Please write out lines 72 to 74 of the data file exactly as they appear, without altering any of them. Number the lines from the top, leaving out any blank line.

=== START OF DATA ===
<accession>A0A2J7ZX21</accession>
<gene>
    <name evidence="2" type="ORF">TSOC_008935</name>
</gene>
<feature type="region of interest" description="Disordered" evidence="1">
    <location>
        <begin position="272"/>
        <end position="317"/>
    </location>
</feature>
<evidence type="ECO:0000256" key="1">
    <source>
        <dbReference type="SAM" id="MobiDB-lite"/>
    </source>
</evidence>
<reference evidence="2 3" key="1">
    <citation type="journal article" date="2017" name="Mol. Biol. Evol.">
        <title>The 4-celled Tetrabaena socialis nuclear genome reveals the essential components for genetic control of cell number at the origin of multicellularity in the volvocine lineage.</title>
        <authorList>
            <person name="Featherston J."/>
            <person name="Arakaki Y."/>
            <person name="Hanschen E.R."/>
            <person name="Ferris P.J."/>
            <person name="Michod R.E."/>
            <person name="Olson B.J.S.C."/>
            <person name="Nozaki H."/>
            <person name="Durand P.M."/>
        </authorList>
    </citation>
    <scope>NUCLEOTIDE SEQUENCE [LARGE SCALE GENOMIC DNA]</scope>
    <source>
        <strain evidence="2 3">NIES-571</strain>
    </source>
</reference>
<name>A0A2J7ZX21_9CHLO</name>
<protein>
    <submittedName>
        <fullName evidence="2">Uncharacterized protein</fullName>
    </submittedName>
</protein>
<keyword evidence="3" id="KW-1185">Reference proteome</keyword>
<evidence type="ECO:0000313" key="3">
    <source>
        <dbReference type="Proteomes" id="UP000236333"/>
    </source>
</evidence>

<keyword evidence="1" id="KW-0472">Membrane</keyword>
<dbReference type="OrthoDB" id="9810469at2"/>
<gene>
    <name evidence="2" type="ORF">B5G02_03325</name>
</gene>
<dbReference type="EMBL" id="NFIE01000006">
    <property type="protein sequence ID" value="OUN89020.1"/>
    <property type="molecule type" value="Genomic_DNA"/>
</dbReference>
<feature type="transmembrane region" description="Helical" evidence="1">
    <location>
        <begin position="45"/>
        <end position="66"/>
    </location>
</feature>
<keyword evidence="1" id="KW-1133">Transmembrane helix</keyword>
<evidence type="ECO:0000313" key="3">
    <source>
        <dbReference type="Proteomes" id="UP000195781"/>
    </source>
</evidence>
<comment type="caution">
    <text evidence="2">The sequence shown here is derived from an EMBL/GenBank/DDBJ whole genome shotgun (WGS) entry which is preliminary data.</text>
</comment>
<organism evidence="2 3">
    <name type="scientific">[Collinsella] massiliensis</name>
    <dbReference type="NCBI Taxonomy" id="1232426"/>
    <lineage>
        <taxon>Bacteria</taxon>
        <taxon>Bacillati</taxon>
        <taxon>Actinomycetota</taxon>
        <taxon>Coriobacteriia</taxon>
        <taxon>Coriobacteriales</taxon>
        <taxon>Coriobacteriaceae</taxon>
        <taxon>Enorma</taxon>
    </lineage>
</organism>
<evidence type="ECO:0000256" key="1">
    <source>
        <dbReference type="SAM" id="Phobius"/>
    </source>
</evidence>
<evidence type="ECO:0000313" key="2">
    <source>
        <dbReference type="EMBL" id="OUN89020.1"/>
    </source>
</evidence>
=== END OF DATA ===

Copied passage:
    <name type="scientific">[Collinsella] massiliensis</name>
    <dbReference type="NCBI Taxonomy" id="1232426"/>
    <lineage>